It's not quite the first week of the month, but given her track record February to May, I won't be at all surprised if she has a fever in the morning.

Good Luck!

Super-special best wishes to Goo, who sits for the D.O. equivalent of the U.S. Medical Licensing boards tomorrow--for 8 hours!!!  We'll be thinking of you!!

Complaint Department

An enlightening exercise from the ever-inspiring blog of Toni Bernhard, author of How to Be Sick:

1.  Make a list of the complaints (dissatisfaction/unhappiness) in your life, i.e. places/events/people that you wish were different.

  • Kids who stay up way past bedtime (I can hear them chatting now.)
  • The ache in my SI joint from stresses today.
  • The loud firecrackers being set off by the neighbors right now.
  • Not knowing if field day is cancelled tomorrow due to forecasted rain.
  • The encroaching heat of summer.
  • Mama's discomfort and illness.
  • Not being confident about driving to Pilates.
  • Having a long to-do list before Mama's surgery this summer.
2.  Divide the complaints into three groups--things over which you have no control, partial control, and total control.
  • None:  firecrackers, field day, summer, illness
  • Partial:  bedtime, driving, SI joint, to-do list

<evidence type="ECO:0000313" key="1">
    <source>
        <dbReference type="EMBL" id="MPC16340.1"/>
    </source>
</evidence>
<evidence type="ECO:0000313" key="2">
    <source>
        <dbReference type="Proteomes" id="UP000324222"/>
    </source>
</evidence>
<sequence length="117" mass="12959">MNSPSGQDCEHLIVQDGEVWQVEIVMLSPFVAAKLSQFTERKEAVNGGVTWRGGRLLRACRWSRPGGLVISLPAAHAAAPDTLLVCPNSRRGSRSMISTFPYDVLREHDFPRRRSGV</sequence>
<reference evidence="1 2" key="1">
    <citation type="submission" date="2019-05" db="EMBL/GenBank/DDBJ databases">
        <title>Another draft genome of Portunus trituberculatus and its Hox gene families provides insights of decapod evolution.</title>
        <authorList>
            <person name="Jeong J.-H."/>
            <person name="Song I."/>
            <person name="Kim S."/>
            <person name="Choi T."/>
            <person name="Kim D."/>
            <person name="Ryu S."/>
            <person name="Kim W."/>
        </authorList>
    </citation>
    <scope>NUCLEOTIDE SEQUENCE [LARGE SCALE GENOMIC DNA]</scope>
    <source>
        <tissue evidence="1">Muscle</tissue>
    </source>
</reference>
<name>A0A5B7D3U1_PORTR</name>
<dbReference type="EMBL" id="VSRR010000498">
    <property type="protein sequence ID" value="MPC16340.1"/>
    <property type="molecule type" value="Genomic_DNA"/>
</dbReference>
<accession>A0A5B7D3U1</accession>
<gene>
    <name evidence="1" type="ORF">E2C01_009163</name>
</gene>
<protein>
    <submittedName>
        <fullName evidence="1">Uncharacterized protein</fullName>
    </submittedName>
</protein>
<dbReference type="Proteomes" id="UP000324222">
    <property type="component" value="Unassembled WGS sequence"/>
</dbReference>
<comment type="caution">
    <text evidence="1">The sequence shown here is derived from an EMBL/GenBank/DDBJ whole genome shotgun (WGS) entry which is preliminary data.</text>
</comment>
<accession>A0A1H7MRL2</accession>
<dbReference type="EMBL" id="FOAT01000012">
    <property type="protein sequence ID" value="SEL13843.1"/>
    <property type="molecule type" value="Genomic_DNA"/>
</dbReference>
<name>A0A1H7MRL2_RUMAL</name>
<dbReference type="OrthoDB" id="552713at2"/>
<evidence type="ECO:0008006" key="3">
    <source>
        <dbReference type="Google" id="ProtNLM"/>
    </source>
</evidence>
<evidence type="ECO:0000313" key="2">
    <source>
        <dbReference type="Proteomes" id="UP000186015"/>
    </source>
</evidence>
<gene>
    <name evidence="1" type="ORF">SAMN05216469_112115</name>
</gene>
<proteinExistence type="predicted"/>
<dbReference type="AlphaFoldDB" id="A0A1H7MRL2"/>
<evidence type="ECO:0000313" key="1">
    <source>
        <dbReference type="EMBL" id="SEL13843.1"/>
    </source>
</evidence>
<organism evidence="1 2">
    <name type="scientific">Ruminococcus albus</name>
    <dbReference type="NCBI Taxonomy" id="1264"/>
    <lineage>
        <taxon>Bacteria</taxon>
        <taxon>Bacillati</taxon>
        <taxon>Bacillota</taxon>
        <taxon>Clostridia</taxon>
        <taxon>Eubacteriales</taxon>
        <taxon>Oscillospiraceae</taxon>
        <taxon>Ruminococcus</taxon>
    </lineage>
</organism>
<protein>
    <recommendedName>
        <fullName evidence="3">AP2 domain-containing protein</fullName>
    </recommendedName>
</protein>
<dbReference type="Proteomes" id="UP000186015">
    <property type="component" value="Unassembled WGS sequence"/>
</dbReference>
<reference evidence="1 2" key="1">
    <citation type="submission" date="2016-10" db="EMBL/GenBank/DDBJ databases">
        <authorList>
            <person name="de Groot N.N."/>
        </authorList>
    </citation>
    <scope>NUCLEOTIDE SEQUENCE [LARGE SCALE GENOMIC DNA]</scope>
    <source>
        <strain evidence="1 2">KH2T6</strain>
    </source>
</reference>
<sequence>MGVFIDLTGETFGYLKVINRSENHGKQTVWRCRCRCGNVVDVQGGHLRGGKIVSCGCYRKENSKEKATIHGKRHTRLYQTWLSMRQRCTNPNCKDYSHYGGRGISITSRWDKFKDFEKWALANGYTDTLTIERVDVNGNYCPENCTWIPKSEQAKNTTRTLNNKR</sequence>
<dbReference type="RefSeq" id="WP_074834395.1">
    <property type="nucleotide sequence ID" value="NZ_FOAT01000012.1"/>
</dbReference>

• Total: none!
3.  Toni recommends, "it’s worth thinking about what kind of skillful action might lessen these [partial-control] complaints—which would, in turn, ease our suffering. I define 'skillful action' as speech or action that relieves suffering in ourselves or others."
  • bedtime:  maybe change bedtime ritual?  Or just relax about this here at the end of the school year.
  • driving:  keep practicing and accept my limitations, at which point I will either not mind as much or transcend them.
  • SI joint:  hating pain, as Toni notes, hurts more than helps; mindfulness practice can help me address both the pain and the stresses.
  • to-do list:  there are certain things that need to be done, but I can lower my expectations as well as ask for help

Toni concludes: